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It’s a fact of doing business that your organization will face communications crises--no matter the size, type, or mission of your organization. From natural disasters to public opinion on social media, there are factors that you simply cannot control or even fully anticipate.
And, while we’d all like to think we react appropriately and quickly when fielding these moments, the only way to ensure it is to have a crisis plan in place before an event occurs. It’s the same reason we have a spare tire and rescue service to call for when we will, inevitably in our lifetime, get a flat tire.
In this article we will discuss why you need a crisis communications strategy and how to create the strongest strategy possible. We’ll go over everything you need to gain greater insight into possible crisis situations, potential audience, and how to audit your monitoring systems to stay ahead of emerging crisis to minimize damage to your business and your stakeholders, employees, and audience, possibly saving the business altogether.
A crisis communications checklist is a necessary part of a strong communications plan because it gives you a road map when things get chaotic. It is easy for an important step to fall through the cracks during a crisis, and missing even one step can leave your company open to greater damage to your reputation.
This is where a pre-determined crisis communications plan comes in handy. It anticipates the most likely crisis that might occur while providing the best active responses for them. It provides clear and personal business response outlines that illustrate the chain of command and how communications will be disseminated internally and externally. This strategic plan allows you to be on message for the strongest recovery and to do it as quickly and effectively as possible.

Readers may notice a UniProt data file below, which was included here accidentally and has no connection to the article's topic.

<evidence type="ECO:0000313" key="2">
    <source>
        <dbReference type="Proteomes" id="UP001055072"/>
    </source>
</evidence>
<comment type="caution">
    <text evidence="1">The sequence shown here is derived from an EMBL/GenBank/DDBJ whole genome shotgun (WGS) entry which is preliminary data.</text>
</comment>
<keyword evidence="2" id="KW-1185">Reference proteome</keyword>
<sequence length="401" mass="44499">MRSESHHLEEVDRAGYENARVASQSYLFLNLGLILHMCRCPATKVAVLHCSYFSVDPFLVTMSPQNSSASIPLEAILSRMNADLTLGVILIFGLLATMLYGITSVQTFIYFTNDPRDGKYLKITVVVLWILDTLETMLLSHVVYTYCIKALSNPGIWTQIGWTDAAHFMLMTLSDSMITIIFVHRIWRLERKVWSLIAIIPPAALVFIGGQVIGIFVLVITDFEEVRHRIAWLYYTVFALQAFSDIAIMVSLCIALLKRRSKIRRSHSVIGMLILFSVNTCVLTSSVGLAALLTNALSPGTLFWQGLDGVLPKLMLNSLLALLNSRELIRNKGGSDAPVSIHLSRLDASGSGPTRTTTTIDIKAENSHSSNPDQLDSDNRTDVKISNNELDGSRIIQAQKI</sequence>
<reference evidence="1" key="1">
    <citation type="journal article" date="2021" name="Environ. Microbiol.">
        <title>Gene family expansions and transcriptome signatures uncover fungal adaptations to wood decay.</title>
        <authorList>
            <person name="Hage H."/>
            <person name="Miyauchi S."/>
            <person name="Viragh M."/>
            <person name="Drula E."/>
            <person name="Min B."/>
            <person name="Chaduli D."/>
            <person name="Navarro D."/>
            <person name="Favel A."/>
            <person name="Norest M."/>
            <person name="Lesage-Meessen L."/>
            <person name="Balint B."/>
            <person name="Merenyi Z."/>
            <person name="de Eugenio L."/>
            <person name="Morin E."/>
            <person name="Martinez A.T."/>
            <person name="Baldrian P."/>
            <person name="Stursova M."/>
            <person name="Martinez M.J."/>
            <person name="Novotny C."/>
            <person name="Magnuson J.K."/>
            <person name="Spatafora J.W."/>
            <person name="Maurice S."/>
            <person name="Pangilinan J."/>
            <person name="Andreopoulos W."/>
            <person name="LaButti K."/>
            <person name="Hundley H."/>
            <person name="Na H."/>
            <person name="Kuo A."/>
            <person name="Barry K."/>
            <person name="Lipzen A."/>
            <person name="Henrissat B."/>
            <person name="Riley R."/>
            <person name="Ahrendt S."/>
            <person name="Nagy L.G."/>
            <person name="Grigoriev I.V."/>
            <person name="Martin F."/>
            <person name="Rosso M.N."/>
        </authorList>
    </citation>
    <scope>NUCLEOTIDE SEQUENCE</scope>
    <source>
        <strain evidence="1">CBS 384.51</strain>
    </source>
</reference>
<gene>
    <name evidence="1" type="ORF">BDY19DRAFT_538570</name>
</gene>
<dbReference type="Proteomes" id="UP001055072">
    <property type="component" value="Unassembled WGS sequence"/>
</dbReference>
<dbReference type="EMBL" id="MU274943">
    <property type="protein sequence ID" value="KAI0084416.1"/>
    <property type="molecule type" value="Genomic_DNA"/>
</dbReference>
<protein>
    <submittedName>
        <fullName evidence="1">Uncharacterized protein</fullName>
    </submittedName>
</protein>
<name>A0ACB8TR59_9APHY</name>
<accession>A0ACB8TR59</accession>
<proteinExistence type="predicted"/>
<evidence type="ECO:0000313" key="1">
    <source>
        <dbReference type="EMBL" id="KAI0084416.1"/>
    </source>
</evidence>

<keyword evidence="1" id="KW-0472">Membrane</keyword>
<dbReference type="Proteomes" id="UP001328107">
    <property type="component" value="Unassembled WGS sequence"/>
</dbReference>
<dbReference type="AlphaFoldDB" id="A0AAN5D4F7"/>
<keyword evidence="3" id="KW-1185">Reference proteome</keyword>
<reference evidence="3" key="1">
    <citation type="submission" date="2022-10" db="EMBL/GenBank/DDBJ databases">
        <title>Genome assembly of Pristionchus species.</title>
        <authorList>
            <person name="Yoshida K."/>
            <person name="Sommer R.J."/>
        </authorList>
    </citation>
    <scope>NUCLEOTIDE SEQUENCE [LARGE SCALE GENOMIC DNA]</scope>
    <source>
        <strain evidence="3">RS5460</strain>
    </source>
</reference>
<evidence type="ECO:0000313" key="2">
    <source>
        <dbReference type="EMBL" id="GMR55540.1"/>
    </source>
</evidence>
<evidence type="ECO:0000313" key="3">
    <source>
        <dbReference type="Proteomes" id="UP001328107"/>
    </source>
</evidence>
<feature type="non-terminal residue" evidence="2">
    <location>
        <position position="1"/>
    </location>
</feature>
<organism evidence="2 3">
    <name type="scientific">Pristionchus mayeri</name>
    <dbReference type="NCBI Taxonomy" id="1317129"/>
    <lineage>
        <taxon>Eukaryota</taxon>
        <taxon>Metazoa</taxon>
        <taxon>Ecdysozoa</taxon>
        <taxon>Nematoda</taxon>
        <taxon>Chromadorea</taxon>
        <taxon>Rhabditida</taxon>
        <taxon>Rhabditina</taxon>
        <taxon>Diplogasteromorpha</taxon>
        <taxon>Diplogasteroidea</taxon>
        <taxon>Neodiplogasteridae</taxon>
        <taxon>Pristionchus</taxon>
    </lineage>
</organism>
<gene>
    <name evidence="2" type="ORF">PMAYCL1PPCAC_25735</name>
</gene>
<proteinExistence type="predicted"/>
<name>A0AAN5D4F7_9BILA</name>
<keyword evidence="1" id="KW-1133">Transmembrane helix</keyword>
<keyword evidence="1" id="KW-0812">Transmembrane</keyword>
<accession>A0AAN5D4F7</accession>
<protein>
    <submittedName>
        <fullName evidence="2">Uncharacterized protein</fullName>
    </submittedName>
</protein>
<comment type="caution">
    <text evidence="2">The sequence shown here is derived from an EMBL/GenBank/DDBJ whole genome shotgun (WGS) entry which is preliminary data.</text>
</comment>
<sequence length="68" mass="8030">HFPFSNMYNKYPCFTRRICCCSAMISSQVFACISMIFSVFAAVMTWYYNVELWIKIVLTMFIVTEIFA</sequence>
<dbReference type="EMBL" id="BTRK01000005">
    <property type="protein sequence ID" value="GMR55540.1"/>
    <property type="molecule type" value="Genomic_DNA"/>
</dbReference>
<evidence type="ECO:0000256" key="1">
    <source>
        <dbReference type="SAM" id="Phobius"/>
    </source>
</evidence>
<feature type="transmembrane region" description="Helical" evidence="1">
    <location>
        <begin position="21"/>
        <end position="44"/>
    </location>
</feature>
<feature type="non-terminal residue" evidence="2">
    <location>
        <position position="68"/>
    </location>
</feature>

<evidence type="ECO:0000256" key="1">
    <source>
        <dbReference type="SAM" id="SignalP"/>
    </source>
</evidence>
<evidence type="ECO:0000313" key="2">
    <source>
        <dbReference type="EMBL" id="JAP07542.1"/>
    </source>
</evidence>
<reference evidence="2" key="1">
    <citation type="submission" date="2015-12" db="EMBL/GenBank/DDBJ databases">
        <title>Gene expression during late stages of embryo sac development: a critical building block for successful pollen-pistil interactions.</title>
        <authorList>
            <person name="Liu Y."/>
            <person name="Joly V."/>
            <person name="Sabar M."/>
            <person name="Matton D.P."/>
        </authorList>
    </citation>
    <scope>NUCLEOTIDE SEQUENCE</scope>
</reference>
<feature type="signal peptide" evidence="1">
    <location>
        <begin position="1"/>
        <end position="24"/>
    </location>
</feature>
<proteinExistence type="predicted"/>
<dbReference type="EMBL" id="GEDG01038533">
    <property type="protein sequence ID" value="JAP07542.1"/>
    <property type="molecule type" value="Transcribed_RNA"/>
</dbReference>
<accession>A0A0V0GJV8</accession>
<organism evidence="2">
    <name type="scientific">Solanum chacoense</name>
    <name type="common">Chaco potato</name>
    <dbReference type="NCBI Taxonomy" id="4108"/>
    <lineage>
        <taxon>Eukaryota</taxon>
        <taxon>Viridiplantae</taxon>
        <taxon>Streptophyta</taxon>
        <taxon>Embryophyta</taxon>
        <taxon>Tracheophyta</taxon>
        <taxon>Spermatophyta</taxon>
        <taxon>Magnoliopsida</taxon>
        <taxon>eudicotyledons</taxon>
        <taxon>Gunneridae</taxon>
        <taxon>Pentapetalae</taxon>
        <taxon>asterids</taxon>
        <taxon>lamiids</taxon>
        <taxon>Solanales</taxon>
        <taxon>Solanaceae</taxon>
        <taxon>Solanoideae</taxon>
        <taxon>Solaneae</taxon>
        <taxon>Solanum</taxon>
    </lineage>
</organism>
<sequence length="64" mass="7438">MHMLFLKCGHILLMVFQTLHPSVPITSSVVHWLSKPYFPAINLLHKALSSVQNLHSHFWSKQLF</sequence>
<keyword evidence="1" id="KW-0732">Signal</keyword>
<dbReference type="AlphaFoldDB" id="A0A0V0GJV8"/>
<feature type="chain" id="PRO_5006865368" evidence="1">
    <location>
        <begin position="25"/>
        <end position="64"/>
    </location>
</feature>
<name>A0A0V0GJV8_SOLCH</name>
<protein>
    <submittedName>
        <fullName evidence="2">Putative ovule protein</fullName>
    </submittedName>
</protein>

Through a combination of research and industry analysis, you can identify the most likely scenarios your company will face. Then evaluate the crisis situations similar organizations and competitors have faced to set a baseline for your strategy.
For example, perhaps you’re having supply chain shortage issues like KFC experienced back in 2018. The company switched UK suppliers and had to close several restaurants due to not having any chicken. To address what could have been a major problem, they used the combined social media power and humor to explain the issue and let customers know when it would be fixed.
Once you recognize your possible challenges, ask yourself the following questions:
To start this research, consult company/legal records, news archives, broadcast transcripts, social media, etc. and use filters to include only information that is relevant while providing yourself with a wide ranging and comprehensive dataset. This will allow you to focus on what matters without missing any information that could be pertinent to your strategy.
With the right research, you can identify future problems you might face, how to respond should they occur, and possibly prevent them from happening in the first place.
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Ideally, your crisis plan should answer the same question as your general communications plan: What is the problem we’re trying to solve for the short and long-term health of the organization?